This is an important skill for kids to master when it comes to being financially responsible. Whether your child wants a new pair of trainers, a book or a scooter, encourage them to work out how long it will take them to afford the item they want. Then they can use their GoHenry app to watch their savings grow.


  • Involving kids in household shopping and budgeting.

Involving your kids in everyday activities like grocery shopping and budgeting can bring lessons on financial responsibility to life. Younger children turn shopping for household items into a game where they try to find the lowest price. With teens, allocate them a budget and send them shopping on their own to see how well they can shop within a budget.

Says Sue Atkins, Family Parenting Expert and author of Parenting Made Easy, “Help your children learn the differences between needs, wants, and wishes, as this will prepare them for making good spending decisions in the future. Also, give them pocket money, regardless of the amount, as this helps to teach children to make choices, save up, and learn to wait for things they want.”


  • Setting a family budget together.

While it can be daunting, the current cost of living crisis provides an excellent opportunity to start conversations around setting a family budget. Rather than shielding kids from financial issues, get them involved with small day-to-day decisions like shopping around for better deals on everything from clothes to food to days out. Cut back on takeaways to save money for bigger items you want as a family.


  • Introducing pocket money can help kids learn to budget and understand where money goes.

“By providing kids with an income – in the form of pocket money/allowance – you give them the opportunity to have real life practice with all of these critical skills which form the building blocks of their adult financial capability.”  

Beth Zemble, VP Education for GoHenry


Providing opportunities for children to manage money and make their own financial decisions is one of the most important things you can do to help them form good habits. When kids get hands-on experiences to practice managing their own money, it helps them build confidence. Then when they manage their own money later, it won't be their first experience.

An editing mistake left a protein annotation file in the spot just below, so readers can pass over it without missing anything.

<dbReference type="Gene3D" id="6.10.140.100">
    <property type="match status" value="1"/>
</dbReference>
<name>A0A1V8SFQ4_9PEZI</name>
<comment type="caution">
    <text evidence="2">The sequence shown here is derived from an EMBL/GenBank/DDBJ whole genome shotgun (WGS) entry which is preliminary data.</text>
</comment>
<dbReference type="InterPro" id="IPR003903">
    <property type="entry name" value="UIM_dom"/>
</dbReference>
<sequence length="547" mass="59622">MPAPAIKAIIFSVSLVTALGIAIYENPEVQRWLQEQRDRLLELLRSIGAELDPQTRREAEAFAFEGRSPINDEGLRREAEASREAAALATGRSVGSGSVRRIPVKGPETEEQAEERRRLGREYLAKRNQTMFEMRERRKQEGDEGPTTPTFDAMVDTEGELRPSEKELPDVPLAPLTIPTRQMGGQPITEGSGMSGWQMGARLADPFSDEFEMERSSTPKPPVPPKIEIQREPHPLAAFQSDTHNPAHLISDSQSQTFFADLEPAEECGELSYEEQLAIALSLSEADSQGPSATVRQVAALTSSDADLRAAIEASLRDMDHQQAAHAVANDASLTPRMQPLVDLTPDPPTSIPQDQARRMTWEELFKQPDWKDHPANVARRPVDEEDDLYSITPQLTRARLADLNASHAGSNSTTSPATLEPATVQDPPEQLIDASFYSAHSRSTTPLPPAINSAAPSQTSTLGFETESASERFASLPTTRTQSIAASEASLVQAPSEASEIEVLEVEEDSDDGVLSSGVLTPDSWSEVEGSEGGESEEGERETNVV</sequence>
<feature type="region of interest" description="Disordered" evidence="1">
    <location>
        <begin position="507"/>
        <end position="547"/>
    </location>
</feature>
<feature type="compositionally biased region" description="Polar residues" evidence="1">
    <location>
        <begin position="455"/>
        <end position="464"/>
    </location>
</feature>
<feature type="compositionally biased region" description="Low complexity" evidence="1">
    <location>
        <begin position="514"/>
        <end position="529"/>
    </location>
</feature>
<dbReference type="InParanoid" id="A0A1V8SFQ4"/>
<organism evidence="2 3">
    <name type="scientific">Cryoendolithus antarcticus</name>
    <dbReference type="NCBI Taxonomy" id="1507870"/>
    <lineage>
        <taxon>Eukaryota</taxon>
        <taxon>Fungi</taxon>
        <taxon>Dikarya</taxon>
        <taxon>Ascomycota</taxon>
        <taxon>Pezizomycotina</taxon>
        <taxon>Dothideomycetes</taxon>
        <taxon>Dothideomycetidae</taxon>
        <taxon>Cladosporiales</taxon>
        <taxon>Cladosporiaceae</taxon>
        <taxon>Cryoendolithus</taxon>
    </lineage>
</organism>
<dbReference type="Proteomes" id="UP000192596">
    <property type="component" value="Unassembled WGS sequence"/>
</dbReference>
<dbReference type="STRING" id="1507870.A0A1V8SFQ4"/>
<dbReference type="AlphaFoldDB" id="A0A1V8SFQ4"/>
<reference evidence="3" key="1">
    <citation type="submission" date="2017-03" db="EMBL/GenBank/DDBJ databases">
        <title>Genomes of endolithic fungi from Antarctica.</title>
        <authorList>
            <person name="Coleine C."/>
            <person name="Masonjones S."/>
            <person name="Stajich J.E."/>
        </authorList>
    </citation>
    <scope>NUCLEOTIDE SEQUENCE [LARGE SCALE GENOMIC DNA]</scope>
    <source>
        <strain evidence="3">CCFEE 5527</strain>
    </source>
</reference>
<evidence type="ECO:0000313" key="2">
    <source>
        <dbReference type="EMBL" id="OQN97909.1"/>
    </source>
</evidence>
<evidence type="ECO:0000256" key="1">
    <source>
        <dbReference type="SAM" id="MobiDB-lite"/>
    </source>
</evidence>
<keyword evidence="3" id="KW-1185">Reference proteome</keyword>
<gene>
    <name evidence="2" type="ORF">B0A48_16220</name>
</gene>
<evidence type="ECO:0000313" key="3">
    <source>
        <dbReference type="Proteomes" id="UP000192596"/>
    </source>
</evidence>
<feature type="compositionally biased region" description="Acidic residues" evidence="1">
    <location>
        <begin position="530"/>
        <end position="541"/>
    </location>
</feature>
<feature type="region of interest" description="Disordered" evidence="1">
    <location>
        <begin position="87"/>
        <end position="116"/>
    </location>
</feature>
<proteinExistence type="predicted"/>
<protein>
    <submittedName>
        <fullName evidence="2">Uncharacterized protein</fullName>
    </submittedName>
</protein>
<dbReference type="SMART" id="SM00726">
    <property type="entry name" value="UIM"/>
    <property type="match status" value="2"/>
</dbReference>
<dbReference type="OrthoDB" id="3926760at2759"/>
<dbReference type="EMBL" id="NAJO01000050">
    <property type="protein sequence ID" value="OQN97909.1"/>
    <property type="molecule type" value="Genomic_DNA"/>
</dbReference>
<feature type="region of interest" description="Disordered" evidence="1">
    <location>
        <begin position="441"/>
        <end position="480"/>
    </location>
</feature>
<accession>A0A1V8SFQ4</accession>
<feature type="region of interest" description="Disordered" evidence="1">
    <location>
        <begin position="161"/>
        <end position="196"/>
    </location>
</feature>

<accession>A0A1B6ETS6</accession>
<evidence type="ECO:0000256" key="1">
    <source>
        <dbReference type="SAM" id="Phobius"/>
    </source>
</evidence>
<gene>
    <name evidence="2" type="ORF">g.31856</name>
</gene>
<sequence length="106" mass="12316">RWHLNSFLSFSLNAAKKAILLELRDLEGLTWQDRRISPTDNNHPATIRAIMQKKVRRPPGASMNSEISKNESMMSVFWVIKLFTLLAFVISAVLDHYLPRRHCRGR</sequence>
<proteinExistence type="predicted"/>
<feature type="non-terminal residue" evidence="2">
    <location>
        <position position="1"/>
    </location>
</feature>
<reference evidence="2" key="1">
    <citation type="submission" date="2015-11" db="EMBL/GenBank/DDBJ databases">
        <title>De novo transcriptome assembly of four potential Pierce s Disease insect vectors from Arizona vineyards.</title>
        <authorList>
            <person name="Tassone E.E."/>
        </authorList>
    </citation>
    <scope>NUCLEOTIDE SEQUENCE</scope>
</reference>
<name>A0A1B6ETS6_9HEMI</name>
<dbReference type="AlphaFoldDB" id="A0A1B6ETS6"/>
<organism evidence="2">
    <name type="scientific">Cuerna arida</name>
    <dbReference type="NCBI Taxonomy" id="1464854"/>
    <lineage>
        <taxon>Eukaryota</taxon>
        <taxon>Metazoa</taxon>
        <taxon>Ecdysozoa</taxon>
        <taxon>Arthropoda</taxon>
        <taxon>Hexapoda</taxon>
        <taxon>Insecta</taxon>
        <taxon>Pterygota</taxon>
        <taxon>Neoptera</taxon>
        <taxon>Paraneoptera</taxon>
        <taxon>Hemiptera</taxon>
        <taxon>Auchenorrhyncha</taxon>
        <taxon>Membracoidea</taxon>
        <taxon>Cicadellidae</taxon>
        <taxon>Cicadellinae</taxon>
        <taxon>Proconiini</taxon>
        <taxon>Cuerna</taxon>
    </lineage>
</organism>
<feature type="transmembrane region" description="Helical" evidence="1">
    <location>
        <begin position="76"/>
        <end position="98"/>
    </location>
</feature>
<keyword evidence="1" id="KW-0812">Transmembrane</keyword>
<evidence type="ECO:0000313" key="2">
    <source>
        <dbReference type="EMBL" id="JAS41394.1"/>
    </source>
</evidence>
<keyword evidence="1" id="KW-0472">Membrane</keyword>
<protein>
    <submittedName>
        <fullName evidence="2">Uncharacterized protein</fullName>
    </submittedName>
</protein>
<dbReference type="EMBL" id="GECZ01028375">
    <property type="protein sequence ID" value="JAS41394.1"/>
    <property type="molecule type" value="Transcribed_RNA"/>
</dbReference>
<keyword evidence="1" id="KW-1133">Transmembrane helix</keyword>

• Understanding how earning more leads to saving more.

Our data shows that, in the UK, just over a third (34%) of young people have a part-time job. As kids get older, another aspect of financial responsibility is helping them understand that earning more doesn't mean spending more. Instead, teach them to be savvy with short-term savings (holiday, car) and long-term savings (pension and saving for a house). Again start young and set up a series of saving goals on the GoHenry app, which incorporate these short and long-term messages.


  • Reading the fine print in contracts so they know what they are spending/saving.

Part of being financially responsible is teaching kids, especially teenagers (who will soon be looking at loans for university), to read the small print, especially with terms and conditions and contracts. You can start them early by encouraging them to look at what they are signing up for with gaming apps – and even GoHenry – so they begin to understand the bigger picture with finances.


  • Using GoHenry to put financial responsibility into practice.

Kids learn best by doing. So show them how to manage money for themselves with a GoHenry prepaid kids debit card.  Available for kids aged 6-18, GoHenry is a safe way for kids to practice their financial literacy skills. There’s a companion app for parents which allows you to pay pocket money, monitor spending, top up when necessary and create saving pots.




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Written by Anita Naik Published Jun 30, 2023 ● 6 min. read